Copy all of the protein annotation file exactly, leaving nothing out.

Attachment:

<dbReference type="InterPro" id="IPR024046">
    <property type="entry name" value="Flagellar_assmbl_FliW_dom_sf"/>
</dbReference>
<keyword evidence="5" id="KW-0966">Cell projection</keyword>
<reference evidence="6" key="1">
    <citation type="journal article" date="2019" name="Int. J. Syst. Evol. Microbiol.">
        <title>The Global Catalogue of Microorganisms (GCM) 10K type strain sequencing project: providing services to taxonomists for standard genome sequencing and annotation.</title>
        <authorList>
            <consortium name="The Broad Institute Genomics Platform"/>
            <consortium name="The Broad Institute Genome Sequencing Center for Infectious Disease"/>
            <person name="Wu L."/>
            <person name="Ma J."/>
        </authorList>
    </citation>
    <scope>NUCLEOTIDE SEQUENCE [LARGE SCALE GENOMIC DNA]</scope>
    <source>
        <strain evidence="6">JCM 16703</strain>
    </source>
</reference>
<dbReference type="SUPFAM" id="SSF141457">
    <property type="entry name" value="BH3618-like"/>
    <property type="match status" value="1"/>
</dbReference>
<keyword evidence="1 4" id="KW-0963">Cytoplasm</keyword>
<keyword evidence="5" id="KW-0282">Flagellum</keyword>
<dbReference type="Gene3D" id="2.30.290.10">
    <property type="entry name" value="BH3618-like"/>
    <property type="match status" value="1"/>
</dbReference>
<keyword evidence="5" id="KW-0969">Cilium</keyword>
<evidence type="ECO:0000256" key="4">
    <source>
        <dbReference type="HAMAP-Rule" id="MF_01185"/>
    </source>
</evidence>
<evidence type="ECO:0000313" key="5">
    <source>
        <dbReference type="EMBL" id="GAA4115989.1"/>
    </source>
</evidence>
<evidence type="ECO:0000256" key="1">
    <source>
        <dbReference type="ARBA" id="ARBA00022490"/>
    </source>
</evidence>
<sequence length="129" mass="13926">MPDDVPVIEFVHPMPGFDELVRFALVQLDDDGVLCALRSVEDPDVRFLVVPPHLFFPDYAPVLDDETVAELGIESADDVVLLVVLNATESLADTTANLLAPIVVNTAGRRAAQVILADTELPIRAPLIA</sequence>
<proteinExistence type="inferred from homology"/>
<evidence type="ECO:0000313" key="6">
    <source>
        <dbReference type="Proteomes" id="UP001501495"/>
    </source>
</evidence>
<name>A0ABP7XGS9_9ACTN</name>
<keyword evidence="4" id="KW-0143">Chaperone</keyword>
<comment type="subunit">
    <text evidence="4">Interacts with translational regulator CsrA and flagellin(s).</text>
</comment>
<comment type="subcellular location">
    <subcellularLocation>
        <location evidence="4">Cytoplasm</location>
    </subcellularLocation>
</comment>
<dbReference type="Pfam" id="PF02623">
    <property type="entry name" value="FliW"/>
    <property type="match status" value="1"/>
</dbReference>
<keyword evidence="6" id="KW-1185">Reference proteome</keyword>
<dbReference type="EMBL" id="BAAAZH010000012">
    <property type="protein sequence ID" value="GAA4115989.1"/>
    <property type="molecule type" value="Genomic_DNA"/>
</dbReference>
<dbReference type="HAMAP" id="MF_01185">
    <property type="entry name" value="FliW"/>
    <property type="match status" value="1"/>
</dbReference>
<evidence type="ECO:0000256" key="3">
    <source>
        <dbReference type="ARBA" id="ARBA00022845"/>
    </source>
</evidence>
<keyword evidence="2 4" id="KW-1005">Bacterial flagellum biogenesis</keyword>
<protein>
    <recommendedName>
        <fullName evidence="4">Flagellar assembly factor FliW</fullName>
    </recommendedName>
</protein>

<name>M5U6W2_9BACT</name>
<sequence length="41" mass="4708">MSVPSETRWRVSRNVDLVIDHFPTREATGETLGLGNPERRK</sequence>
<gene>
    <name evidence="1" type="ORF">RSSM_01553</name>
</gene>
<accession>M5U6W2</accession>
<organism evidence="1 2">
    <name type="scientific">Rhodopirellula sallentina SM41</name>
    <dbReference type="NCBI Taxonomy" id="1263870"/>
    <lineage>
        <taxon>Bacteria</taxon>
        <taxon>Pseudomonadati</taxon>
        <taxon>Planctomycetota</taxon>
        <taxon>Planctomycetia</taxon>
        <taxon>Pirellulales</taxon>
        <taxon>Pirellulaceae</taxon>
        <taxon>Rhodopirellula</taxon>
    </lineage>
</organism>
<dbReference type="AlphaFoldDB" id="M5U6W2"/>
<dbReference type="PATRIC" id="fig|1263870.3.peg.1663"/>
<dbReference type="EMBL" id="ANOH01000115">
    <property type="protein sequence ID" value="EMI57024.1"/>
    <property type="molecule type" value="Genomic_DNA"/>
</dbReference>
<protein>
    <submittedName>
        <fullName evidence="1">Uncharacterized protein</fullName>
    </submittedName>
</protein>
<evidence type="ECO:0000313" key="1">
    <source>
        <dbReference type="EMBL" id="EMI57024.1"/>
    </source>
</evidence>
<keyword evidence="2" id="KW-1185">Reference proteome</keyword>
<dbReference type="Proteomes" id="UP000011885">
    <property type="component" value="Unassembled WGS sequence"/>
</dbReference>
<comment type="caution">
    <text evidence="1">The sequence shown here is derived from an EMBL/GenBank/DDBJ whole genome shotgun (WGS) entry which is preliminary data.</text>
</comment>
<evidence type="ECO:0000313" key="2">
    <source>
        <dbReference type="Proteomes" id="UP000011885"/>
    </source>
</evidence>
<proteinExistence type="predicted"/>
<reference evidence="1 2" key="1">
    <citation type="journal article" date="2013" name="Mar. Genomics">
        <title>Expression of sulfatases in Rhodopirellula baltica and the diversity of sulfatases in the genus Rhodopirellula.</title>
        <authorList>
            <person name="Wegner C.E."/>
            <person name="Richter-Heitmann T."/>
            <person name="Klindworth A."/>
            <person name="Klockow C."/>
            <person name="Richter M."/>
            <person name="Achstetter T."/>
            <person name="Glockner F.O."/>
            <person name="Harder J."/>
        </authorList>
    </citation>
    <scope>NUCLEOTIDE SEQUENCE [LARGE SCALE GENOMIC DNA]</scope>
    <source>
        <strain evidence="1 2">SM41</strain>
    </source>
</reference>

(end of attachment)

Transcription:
<dbReference type="InterPro" id="IPR024046">
    <property type="entry name" value="Flagellar_assmbl_FliW_dom_sf"/>
</dbReference>
<keyword evidence="5" id="KW-0966">Cell projection</keyword>
<reference evidence="6" key="1">
    <citation type="journal article" date="2019" name="Int. J. Syst. Evol. Microbiol.">
        <title>The Global Catalogue of Microorganisms (GCM) 10K type strain sequencing project: providing services to taxonomists for standard genome sequencing and annotation.</title>
        <authorList>
            <consortium name="The Broad Institute Genomics Platform"/>
            <consortium name="The Broad Institute Genome Sequencing Center for Infectious Disease"/>
            <person name="Wu L."/>
            <person name="Ma J."/>
        </authorList>
    </citation>
    <scope>NUCLEOTIDE SEQUENCE [LARGE SCALE GENOMIC DNA]</scope>
    <source>
        <strain evidence="6">JCM 16703</strain>
    </source>
</reference>
<dbReference type="SUPFAM" id="SSF141457">
    <property type="entry name" value="BH3618-like"/>
    <property type="match status" value="1"/>
</dbReference>
<keyword evidence="1 4" id="KW-0963">Cytoplasm</keyword>
<keyword evidence="5" id="KW-0282">Flagellum</keyword>
<dbReference type="Gene3D" id="2.30.290.10">
    <property type="entry name" value="BH3618-like"/>
    <property type="match status" value="1"/>
</dbReference>
<keyword evidence="5" id="KW-0969">Cilium</keyword>
<evidence type="ECO:0000256" key="4">
    <source>
        <dbReference type="HAMAP-Rule" id="MF_01185"/>
    </source>
</evidence>
<evidence type="ECO:0000313" key="5">
    <source>
        <dbReference type="EMBL" id="GAA4115989.1"/>
    </source>
</evidence>
<evidence type="ECO:0000256" key="1">
    <source>
        <dbReference type="ARBA" id="ARBA00022490"/>
    </source>
</evidence>
<sequence length="129" mass="13926">MPDDVPVIEFVHPMPGFDELVRFALVQLDDDGVLCALRSVEDPDVRFLVVPPHLFFPDYAPVLDDETVAELGIESADDVVLLVVLNATESLADTTANLLAPIVVNTAGRRAAQVILADTELPIRAPLIA</sequence>
<proteinExistence type="inferred from homology"/>
<evidence type="ECO:0000313" key="6">
    <source>
        <dbReference type="Proteomes" id="UP001501495"/>
    </source>
</evidence>
<name>A0ABP7XGS9_9ACTN</name>
<keyword evidence="4" id="KW-0143">Chaperone</keyword>
<comment type="subunit">
    <text evidence="4">Interacts with translational regulator CsrA and flagellin(s).</text>
</comment>
<comment type="subcellular location">
    <subcellularLocation>
        <location evidence="4">Cytoplasm</location>
    </subcellularLocation>
</comment>
<dbReference type="Pfam" id="PF02623">
    <property type="entry name" value="FliW"/>
    <property type="match status" value="1"/>
</dbReference>
<keyword evidence="6" id="KW-1185">Reference proteome</keyword>
<dbReference type="EMBL" id="BAAAZH010000012">
    <property type="protein sequence ID" value="GAA4115989.1"/>
    <property type="molecule type" value="Genomic_DNA"/>
</dbReference>
<dbReference type="HAMAP" id="MF_01185">
    <property type="entry name" value="FliW"/>
    <property type="match status" value="1"/>
</dbReference>
<evidence type="ECO:0000256" key="3">
    <source>
        <dbReference type="ARBA" id="ARBA00022845"/>
    </source>
</evidence>
<keyword evidence="2 4" id="KW-1005">Bacterial flagellum biogenesis</keyword>
<protein>
    <recommendedName>
        <fullName evidence="4">Flagellar assembly factor FliW</fullName>
    </recommendedName>
</protein>

<name>M5U6W2_9BACT</name>
<sequence length="41" mass="4708">MSVPSETRWRVSRNVDLVIDHFPTREATGETLGLGNPERRK</sequence>
<gene>
    <name evidence="1" type="ORF">RSSM_01553</name>
</gene>
<accession>M5U6W2</accession>
<organism evidence="1 2">
    <name type="scientific">Rhodopirellula sallentina SM41</name>
    <dbReference type="NCBI Taxonomy" id="1263870"/>
    <lineage>
        <taxon>Bacteria</taxon>
        <taxon>Pseudomonadati</taxon>
        <taxon>Planctomycetota</taxon>
        <taxon>Planctomycetia</taxon>
        <taxon>Pirellulales</taxon>
        <taxon>Pirellulaceae</taxon>
        <taxon>Rhodopirellula</taxon>
    </lineage>
</organism>
<dbReference type="AlphaFoldDB" id="M5U6W2"/>
<dbReference type="PATRIC" id="fig|1263870.3.peg.1663"/>
<dbReference type="EMBL" id="ANOH01000115">
    <property type="protein sequence ID" value="EMI57024.1"/>
    <property type="molecule type" value="Genomic_DNA"/>
</dbReference>
<protein>
    <submittedName>
        <fullName evidence="1">Uncharacterized protein</fullName>
    </submittedName>
</protein>
<evidence type="ECO:0000313" key="1">
    <source>
        <dbReference type="EMBL" id="EMI57024.1"/>
    </source>
</evidence>
<keyword evidence="2" id="KW-1185">Reference proteome</keyword>
<dbReference type="Proteomes" id="UP000011885">
    <property type="component" value="Unassembled WGS sequence"/>
</dbReference>
<comment type="caution">
    <text evidence="1">The sequence shown here is derived from an EMBL/GenBank/DDBJ whole genome shotgun (WGS) entry which is preliminary data.</text>
</comment>
<evidence type="ECO:0000313" key="2">
    <source>
        <dbReference type="Proteomes" id="UP000011885"/>
    </source>
</evidence>
<proteinExistence type="predicted"/>
<reference evidence="1 2" key="1">
    <citation type="journal article" date="2013" name="Mar. Genomics">
        <title>Expression of sulfatases in Rhodopirellula baltica and the diversity of sulfatases in the genus Rhodopirellula.</title>
        <authorList>
            <person name="Wegner C.E."/>
            <person name="Richter-Heitmann T."/>
            <person name="Klindworth A."/>
            <person name="Klockow C."/>
            <person name="Richter M."/>
            <person name="Achstetter T."/>
            <person name="Glockner F.O."/>
            <person name="Harder J."/>
        </authorList>
    </citation>
    <scope>NUCLEOTIDE SEQUENCE [LARGE SCALE GENOMIC DNA]</scope>
    <source>
        <strain evidence="1 2">SM41</strain>
    </source>
</reference>